Wednesday 31 March 2010

Dragon’s Den for Wannabe Authors

Last week I practically read my whole book out loud. Yep, (almost) all of the 95,000 words. It was illuminating. People always say you should read your work out loud and boy, does it show up those howlers. It felt a bit weird at first, sitting in my little study, in the empty house, feigning a cockney accent and moving quickly back to one from Northumberland. But after a while I was gesticulating with the best of them, get me a stage and I’d have cheerfully paced every inch of it, throwing my hands into the air in an alternating show of dismay and elation.

My reason for this? I needed to find the best 300-500 words to read out at the York Writers’ Festival during the weekend of 9 April. It took me to chapter twenty one to find a section which I felt had all the requirements: energy, dialogue and a hook to pull the audience into wanting more. A few more runs through on my stage and I was happy. I cut and pasted the extract, reworked my single paragraph synopsis, composed my two sentences to set the scene and emailed them all post-haste to the festival organisers.

Nervous? Terrified! If I get chosen to participate I will be given one of about fifteen, five minute slots on the first evening of the festival, to pitch my book to an audience of a few hundred fellow wannabe authors (happily drinking) interspersed with those magical beings: agents. They say it’s just a bit of fun. But who doesn’t harbour the smatterings of a dream that an agent pricks up his/ her ears and secretly scribbles down the name, away from other eyes because they don’t want you, this sure thing, to be stolen from them?

But human beings are funny creatures. I had mixed feelings about entering. I batted around the question for a few days. After all, this has the potential to give my book that bump up the ladder of writing that it sorely needs. Read badly, choose badly, and I could do myself more harm than good.

But as soon as I found out that I might not be chosen to read, I wanted to be on that stage more than anything. Isn’t the best way to find out whether you really want something, to take it away? It is in my case, if I don’t get chosen, I’ll always wonder. If I do get chosen and make an idiot of myself on stage, I’ll simply have to use a pseudonym, have a face transplant and emigrate to America.

Monday 22 March 2010

Excessive Attention to Document Posting

It appears I am not alone in my neuroses which is very reassuring. Thanks for your many and varied examples of obsessive attention to detail which have come through in comments, email and even phone messages – clearly there is a need to share. Any more? Feel free to divulge here. Sympathy and support await all responses...

When I was writing my earlier post, I was comforted with the memory of my friend, Helen, also falling afoul of Excessive Attention to Document Posting. This time it involved her secondary school preference form for her eldest born.

After handing the envelope to the post master for placement in the grey, sorting bag, she quickly asked to have it back to check that she had included the form itself. She had. Excellent.

When she re-folded the seal however, she was concerned that it might not be quite as secure as the original fastening. But not wishing to bother the postmaster when there was a queue forming behind her, she smiled meekly and left.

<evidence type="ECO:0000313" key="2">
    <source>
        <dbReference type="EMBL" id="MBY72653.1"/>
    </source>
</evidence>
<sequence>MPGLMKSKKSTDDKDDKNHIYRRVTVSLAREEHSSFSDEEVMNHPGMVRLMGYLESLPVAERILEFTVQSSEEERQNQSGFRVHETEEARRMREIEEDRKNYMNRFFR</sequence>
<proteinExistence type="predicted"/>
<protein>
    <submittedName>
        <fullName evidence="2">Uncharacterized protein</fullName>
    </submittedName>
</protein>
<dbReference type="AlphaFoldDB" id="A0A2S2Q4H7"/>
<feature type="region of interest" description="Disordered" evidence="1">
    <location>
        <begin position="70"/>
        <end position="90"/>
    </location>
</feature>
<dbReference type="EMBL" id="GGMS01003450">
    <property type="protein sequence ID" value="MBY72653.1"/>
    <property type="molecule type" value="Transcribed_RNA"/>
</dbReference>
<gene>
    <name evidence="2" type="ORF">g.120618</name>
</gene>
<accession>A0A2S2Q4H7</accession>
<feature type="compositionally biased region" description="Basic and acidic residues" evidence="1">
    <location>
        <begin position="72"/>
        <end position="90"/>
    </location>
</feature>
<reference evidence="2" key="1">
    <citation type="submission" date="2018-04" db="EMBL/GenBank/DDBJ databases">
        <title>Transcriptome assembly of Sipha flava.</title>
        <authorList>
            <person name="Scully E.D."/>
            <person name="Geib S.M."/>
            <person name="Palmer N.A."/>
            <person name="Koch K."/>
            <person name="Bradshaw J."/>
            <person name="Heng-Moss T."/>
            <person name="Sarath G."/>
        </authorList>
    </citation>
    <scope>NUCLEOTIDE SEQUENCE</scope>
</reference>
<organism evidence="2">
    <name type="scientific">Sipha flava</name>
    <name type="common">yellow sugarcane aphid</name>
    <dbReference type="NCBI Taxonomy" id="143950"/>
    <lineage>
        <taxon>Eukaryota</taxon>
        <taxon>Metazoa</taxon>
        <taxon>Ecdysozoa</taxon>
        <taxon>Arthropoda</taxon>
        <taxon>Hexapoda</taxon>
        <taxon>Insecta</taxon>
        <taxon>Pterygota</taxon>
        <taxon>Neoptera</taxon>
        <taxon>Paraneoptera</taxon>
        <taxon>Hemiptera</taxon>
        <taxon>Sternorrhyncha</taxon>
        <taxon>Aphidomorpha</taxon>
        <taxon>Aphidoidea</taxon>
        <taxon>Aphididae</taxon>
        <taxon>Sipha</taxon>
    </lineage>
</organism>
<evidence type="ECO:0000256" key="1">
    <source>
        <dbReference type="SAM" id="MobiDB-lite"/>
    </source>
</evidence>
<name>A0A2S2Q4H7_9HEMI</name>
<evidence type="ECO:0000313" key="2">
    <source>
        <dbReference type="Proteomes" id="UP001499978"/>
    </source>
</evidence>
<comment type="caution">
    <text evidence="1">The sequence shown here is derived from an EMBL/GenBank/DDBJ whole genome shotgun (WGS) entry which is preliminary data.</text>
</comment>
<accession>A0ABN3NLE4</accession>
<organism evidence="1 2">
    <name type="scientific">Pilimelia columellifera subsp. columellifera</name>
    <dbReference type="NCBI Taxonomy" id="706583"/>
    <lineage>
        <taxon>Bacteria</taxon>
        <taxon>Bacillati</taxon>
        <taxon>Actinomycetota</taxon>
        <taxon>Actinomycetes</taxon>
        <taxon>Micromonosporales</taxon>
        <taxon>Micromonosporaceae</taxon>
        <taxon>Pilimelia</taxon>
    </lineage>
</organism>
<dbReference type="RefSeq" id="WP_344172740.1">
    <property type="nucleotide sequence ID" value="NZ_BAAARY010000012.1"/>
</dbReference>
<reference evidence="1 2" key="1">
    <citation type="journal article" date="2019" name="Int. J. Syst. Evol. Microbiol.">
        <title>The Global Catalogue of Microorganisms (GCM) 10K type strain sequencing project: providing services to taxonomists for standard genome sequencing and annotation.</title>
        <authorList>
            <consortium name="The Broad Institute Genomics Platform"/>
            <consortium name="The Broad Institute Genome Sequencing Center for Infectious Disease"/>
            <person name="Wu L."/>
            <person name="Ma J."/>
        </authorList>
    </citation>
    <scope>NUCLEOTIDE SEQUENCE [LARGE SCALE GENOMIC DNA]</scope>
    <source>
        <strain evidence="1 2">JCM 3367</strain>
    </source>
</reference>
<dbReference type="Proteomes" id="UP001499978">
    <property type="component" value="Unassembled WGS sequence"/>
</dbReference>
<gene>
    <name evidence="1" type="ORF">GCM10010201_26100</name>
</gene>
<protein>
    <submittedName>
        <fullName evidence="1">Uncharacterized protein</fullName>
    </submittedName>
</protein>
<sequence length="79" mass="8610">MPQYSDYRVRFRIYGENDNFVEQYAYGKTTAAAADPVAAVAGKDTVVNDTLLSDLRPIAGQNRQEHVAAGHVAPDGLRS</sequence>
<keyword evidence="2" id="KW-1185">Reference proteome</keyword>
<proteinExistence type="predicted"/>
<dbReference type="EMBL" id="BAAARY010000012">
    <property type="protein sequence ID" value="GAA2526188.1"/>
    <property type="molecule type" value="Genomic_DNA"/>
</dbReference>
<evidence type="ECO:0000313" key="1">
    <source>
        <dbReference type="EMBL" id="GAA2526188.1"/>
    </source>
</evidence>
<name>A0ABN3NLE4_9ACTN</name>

Outside the post office she turned on her heel and re-entered, joining the back of the queue. Her long-suffering children, incidentally, stood quietly with her, a little perplexed. Eventually, she reached the counter again and explained her predicament to the post master who replied with a smile that it wouldn’t be the first time in his thirty year history that somebody had asked him to empty the sorting bag.

It was near collection time. The bag was full but no matter. The postmaster would have to look through himself, however, on his side of the counter, to respect other people’s privacy. Contents upended, he apologised to the new queue forming behind Helen while he rifled through the letters and parcels spilled on the floor to retrieve her package. It wasn’t a particularly easy job, with many of the other parents’ secondary school submission forms making up the bulk of the post bag, as they were in their identical pre-printed envelopes. Helen could only point helpfully through the glass.

She apologised a lot. The postmaster apologised a lot. People tutted. And coughed. Between them, my friend and the postmaster located her envelope. The seal, incidentally, was stuck like super-glue.

Could he, Helen wondered before finally leaving the counter, just to be triply sure, possibly place a piece of sellotape over the seal?

Tuesday 16 March 2010

Queen’s Head on an Angle

I sent two submissions to agents today. Off I toddled to the post office, two squidgy A4 envelopes in hand. The first was weighed, stamped and placed inside the large, grey posting bag without incident.

I placed the second envelope on the scales. The package was identical, costing 90 pence, but with the addition of an SAE or rather, an AE; it needed the stamp.

I leaned over to retrieve the Addressed Envelope and affix said stamp but before I could whisper, ‘No, let me goddamnit,’ the post office manager behind the counter had taken the envelope from my fingertips. Without a word, in front of my rapidly widening eyes, she helpfully stuck on the stamp, with ultra efficiency, in the right hand corner. The Queen’s head, however, was tilted slightly to the right.

Oh dear.

Humming an indiscernible tune, the lady roughly folded the now SAE in half and with the sides not quite meeting, and thus rendering it slightly too wide, wrestled the SAE into the main envelope. There it lay, slightly dishevelled in front of my otherwise pristine submission.

It’s a small thing, but I always put the SAE to the back. I prefer the expectant agent’s first point of reference with me not to be the SAE for notification of unsuccessful applications.

By the time the lady came to seal the envelope I could only stand and pray. Please God, I asked, let the seal be flat. I watched with horror as two creases appeared. I smiled to the lady, she was only trying to help, of course, and at least the envelope was secure.